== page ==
What are cookies?

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I’m referring to the ones such as when you visit a website, and there is a notice that says “this site uses cookies”

In: Other
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Cookies are small pieces of data that store information about your visit to a site. They uniquely identify your session so that things you put in your shopping basket remain there when you switch pages. They also remember that you’re logged in already among many other things the site would like to remember about you.

They are stored on your computer and remain there until they expire, or you delete them.

When you visit a web site, the web server can ask your computer to store a short bit of text on your computer and to send it back the next time you visit.

The original idea was that this: Say it’s an online shopping site, it might ask your browser to store “customer: 12842”, where that is your customer account number. The next time you come back, your web browser will tell the server “By the way, last time you asked me to store ‘customer: 12842′” and the server will know it’s you and can greet your with your name, and your half-filled shopping cart.

In principle, any cookie information is only given back to the same server that put it there.

Now, for the catch: Say, there is a little “Facebook” button at the bottom of some news web site. To display the button, your browser sends a request to the Facebook web server to ask for the image with the Facebook button and logo. In doing so, your browser tells Facebook which site it is one and also transmits any cookie that Facebook may have put on your browser previously, and these cookies may contain your Facebook account number. So, now Facebook can connect and knows that you (as identified by your Facebook account name in the cookie) are interested in the topics of this news site (as identified by the address of the web site that contained the Facebook button) and Facebook uses this to tailor advertisement for you. Facebook, of course, has buttons on many pages of many news sites from many different news publishers, so they will get a good idea what kind of news you like to read.

So, the advertiser follows you around, collecting information on what sites you visit. You might not like that, and this is why the site is legally required to inform you about that.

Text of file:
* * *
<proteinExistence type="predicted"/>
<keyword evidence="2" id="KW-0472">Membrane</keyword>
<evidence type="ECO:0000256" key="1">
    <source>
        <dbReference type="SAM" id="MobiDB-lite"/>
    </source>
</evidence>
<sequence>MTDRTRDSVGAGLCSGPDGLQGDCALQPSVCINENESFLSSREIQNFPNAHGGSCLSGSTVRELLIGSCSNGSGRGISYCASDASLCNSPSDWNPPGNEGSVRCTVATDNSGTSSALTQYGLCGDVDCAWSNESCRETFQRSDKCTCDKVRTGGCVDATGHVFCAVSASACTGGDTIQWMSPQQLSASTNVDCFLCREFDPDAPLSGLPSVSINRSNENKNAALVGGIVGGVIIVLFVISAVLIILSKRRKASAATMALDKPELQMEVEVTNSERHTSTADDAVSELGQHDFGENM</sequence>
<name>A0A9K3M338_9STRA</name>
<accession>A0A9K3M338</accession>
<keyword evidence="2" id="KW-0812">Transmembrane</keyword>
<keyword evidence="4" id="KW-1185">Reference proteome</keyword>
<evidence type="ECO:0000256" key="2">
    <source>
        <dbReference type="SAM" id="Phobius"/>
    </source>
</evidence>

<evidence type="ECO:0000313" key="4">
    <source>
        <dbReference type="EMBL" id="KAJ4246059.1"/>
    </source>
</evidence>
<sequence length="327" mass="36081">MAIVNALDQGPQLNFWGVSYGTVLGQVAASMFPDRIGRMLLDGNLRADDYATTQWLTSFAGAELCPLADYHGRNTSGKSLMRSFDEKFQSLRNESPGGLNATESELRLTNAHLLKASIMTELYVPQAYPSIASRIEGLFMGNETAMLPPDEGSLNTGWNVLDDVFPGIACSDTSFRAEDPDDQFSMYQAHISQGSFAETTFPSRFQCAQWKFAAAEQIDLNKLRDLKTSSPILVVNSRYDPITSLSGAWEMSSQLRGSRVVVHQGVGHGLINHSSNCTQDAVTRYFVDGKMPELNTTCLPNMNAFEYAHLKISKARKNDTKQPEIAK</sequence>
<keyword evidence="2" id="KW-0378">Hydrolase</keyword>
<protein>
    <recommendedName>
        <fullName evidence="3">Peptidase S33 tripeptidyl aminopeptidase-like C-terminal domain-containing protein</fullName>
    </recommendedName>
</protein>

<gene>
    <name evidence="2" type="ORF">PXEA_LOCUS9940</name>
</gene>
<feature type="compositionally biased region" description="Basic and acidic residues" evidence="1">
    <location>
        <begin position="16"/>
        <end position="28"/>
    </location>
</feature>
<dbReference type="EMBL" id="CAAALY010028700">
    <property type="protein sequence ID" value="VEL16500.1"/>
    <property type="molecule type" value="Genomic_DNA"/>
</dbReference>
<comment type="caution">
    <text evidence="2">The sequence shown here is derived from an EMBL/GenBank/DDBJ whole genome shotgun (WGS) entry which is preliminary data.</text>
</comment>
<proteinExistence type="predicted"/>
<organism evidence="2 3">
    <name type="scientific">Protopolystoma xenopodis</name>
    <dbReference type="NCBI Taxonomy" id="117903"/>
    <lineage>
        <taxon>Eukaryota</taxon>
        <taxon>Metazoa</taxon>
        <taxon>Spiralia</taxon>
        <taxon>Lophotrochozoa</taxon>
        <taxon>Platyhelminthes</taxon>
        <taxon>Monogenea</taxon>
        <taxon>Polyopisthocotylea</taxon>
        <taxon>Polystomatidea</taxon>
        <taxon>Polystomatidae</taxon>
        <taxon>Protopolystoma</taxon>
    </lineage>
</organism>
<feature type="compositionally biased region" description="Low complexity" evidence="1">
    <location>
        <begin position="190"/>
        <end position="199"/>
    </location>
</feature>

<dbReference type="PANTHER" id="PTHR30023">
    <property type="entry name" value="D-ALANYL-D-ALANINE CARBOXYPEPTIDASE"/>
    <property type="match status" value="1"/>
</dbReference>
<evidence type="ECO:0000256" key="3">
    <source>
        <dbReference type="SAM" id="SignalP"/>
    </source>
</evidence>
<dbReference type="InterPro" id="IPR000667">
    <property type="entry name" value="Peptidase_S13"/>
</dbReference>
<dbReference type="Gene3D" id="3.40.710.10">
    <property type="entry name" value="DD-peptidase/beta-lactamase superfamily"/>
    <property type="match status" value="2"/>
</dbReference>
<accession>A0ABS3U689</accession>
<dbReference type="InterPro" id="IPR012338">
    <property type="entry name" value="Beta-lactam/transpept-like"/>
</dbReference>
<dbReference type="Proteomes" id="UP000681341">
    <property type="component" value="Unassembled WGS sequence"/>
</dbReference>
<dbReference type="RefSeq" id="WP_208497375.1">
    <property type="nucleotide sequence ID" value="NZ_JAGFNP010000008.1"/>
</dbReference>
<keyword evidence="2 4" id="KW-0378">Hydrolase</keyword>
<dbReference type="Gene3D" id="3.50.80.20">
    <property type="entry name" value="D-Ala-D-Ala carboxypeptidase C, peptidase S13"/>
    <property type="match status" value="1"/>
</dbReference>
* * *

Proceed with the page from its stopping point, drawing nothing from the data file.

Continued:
What the others here have missed to mention is, that HTTP is *stateless*. If you ask a website for a page, it will deliver to you the HTML markup and then it’s done with you. The server doesn’t remember you or what requests you may have done in the past.

That’s not good if you want to have a feature like a user login: You would need to send your username and password for every request you make, so the server can show you the correct content.

Therefore, after you send the server your username and password, the server creates some random string and sends it do you in the header part of the HTTP message. Now your browser sends that random string – the cookie – back to the server on every following request. The server can use that to look up who you are and modifies the answer to show different content.

ELI5 answer:

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Cookies are a way for websites to remember you. It means they send your computer some information about what you did on the website. Perhaps if it’s a shopping site and you added a camera to your shopping cart, the website might send you a cookie with the name of the camera.

Now the next time you visit that website, your computer sends back the cookie to the website. Now the website says “Oh yeah I remember you! You put this camera in your shopping cart last time, so I’ll put it in for you this time.” Now you can continue shopping right where you left off.

It’s kind of like a save file in a video game. When you come back to the website, you can load your old “progress” because the website has a way to remember you.